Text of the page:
`15.053 ms (0 allocations: 0 bytes)`

Is there a way to do this without writing my own devectorized summation functions?

I think your `Sumat` is almost precisely `sum`, only 10x slower (because it lacks `@inbounds`):

``````julia> aa = view(rand(100,100),:,1:99);

julia> @btime sum(\$aa)
935.621 ns (0 allocations: 0 bytes)
4951.355345450943

julia> @btime Sumat(\$aa)
11.050 μs (0 allocations: 0 bytes)
4951.355345450939
``````

There is no need for `sum(sum,…` that I can see, as you don’t have arrays of arrays. So I think you could just write this:

``````@inbounds @views for i = 1:length(specialArray)
st, ed = indexArray[i,:]
specialArray[i] = sum(array1[i,:]) + sum(array2[:,st:ed]) + dot(array3[st:ed], array3[st:ed])
end
``````

or this

``````sum!(specialArray, array1)
@inbounds @views for i = 1:length(specialArray)
st, ed = indexArray[i,:]
specialArray[i] += sum(array2[:,st:ed]) + dot(array3[st:ed], array3[st:ed])
end
``````

I presume the real `indexArray` is more complecated, too? Otherwise it might be better to work out `st, ed` directly.

Note aside that you can just write this:

``````indexArray = [ (1:3:3nMol-2) (3:3:3nMol) ]
``````

Yes `indexArray` cannot be assumed to be in increments of 3 in the real code.

When I use only `sum()` the results are both slightly slower than manually doing the summation as I have done in `Sumat`, and it also generates `5000 allocations` (`1000` is from using `st, ed = indexArray[i,:]`).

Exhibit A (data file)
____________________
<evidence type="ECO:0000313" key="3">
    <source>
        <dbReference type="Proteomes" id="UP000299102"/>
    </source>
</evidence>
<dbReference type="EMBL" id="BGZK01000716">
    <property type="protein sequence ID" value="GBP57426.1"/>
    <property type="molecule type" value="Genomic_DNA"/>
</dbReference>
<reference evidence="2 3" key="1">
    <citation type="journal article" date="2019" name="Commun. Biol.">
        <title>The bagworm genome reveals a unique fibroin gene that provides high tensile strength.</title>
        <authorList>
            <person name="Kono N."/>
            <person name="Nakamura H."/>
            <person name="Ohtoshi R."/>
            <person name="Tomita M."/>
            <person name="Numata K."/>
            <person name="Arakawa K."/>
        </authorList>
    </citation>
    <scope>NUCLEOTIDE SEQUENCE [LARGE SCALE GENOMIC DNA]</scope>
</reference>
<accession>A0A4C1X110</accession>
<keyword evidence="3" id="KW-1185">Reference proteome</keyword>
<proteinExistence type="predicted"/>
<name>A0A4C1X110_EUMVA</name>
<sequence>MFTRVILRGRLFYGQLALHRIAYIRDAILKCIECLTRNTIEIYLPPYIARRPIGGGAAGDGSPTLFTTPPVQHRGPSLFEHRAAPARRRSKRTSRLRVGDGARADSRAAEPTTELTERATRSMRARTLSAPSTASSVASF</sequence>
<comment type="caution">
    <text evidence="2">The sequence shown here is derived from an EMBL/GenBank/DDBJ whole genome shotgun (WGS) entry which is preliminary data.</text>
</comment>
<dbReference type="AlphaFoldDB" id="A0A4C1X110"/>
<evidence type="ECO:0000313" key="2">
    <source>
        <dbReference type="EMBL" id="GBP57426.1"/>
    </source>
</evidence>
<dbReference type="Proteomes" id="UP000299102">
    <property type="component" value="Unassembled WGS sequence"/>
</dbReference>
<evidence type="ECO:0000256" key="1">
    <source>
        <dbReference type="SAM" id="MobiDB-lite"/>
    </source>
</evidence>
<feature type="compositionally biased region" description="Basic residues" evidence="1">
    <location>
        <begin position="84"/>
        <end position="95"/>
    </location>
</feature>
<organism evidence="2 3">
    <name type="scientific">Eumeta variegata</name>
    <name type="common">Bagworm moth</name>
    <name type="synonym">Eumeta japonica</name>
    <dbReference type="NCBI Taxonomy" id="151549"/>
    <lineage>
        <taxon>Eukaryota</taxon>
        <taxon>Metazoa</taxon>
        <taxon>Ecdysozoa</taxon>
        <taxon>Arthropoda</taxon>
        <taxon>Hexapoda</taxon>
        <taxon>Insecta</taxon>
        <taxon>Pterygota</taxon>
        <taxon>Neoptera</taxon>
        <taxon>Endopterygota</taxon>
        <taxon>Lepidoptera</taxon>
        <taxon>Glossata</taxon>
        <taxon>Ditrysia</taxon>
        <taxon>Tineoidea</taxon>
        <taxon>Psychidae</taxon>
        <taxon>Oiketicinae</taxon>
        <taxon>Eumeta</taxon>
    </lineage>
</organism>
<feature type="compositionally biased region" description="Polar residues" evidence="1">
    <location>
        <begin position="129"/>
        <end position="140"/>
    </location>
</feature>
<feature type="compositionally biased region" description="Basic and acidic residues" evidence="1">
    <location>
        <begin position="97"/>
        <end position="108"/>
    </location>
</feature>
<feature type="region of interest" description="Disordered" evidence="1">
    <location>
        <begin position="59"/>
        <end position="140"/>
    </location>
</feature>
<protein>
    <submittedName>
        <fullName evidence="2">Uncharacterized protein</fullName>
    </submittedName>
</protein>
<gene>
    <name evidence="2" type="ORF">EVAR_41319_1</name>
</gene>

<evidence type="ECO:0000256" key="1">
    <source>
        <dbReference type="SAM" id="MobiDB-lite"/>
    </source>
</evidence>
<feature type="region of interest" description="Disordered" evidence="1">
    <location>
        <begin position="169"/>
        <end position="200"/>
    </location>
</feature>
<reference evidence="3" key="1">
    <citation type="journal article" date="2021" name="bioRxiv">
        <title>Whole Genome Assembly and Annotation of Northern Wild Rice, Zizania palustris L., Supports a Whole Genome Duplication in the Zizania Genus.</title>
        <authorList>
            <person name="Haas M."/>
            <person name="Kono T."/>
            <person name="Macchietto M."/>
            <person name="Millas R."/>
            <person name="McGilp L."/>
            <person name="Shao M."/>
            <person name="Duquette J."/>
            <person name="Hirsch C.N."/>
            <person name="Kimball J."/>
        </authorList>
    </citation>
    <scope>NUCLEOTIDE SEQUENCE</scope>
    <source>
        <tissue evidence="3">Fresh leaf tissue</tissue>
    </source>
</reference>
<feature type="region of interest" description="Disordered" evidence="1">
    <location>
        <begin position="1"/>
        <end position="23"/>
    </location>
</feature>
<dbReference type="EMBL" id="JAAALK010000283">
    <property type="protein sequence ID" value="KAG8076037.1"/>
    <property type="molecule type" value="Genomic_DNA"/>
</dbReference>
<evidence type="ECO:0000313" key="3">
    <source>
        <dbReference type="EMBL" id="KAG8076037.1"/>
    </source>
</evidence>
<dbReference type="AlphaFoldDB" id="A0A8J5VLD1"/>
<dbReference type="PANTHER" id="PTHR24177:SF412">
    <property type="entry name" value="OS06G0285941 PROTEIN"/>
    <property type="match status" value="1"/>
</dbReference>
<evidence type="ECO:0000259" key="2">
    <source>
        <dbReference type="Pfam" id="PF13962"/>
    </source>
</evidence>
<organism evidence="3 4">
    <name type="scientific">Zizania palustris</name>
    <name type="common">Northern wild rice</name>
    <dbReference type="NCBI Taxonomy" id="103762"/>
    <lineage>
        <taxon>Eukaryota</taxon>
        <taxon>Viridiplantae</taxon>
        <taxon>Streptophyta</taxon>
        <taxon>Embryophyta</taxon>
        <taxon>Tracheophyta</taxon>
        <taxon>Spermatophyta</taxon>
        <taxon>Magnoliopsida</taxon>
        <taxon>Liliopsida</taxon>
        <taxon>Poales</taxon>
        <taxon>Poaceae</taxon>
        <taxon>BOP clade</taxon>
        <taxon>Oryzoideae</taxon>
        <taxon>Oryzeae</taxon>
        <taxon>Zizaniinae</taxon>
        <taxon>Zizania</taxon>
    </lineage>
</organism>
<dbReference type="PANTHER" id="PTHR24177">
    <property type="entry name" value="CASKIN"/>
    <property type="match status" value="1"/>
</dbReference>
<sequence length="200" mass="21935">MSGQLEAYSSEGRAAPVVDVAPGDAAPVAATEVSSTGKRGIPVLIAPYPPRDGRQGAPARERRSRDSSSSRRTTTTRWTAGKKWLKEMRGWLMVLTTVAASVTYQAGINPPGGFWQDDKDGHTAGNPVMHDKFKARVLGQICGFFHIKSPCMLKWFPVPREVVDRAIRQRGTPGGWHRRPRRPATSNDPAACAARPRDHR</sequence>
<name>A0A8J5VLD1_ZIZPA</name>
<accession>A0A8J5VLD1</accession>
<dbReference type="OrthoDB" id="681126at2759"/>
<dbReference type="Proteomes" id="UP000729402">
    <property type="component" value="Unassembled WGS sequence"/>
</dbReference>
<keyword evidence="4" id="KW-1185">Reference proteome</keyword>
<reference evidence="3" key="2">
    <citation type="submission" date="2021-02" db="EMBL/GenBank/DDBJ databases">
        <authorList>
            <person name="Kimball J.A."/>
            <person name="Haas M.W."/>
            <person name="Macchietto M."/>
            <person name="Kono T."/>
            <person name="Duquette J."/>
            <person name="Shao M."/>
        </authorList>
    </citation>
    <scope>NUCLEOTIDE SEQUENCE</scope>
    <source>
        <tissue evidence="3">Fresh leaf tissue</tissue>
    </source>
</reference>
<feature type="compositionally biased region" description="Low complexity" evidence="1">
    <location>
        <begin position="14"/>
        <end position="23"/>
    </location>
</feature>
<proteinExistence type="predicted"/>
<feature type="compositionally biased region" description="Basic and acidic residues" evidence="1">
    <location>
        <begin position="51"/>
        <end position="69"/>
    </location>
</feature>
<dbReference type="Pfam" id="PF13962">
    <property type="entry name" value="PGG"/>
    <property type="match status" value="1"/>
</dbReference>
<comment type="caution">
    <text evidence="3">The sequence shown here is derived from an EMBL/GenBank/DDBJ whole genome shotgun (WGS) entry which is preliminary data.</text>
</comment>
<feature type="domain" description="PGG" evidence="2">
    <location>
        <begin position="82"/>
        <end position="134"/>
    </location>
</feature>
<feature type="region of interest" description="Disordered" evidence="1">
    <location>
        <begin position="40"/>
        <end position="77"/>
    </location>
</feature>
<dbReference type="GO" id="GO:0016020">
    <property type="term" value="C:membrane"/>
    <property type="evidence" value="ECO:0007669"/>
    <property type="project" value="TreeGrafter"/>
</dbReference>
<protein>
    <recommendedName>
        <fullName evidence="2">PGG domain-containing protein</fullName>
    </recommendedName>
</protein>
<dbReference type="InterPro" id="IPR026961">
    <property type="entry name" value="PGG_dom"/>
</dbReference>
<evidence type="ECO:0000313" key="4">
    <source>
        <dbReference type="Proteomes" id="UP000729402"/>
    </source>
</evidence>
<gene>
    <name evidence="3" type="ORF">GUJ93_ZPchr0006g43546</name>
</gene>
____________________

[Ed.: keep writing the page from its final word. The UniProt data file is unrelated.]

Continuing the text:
The devectorized for loops for summations are sped up both by using `@inbounds` and `@simd`. With these decorators the time is almost always less that `15 ms` for my example, often at `14.5 ms`. Using my original code or your modification the results are almost always near `16 ms` and always have `4000 allocations` or more. This is not a big difference in speed, what bothered me was the allocations.

I did not realize I could use `@view` as a for loop decorator… that really cleaned the code up!

There must be a way to use the built in `sum` function and not have the allocations. They seem to add about 7% increase in run time.

OK, maybe something is making `Sumat` work better in your example than in my toy timing. But I don’t see what you mean by devectorised, it’s just a different implementation of the same thing. (Almost — I think `sum` adds pairwise for accuracy reasons, sometimes.)

If you wanted to remove all allocations, then don’t make views and pass them around. Just add an inner loop over `j` with `+= array1[i,j]`, and I guess a 3rd loop `for k=st:ed` with `+= array2[j,k] + array3[j,k]^2`. Probably you will want to keep adding to some accumulator variable which is written into `specialArray[i]` at the end.

Just make sure the 1ms improvement is going to add up to more than your time writing all this out… and decoding it again when you wonder what it’s all doing!

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`1ms` will save about 2-5 hours per simulation. This routine gets called milIions of times. I was hoping there was a way to avoid explicit for loops since I consider them ugly to look at :S That said, being an ex-Fortran guy, I consider them easy to follow and understand…

OK then you should absolutely just write the loops. And also look into `@threads` on the outermost if possible — which also tends to really like having zero allocations inside.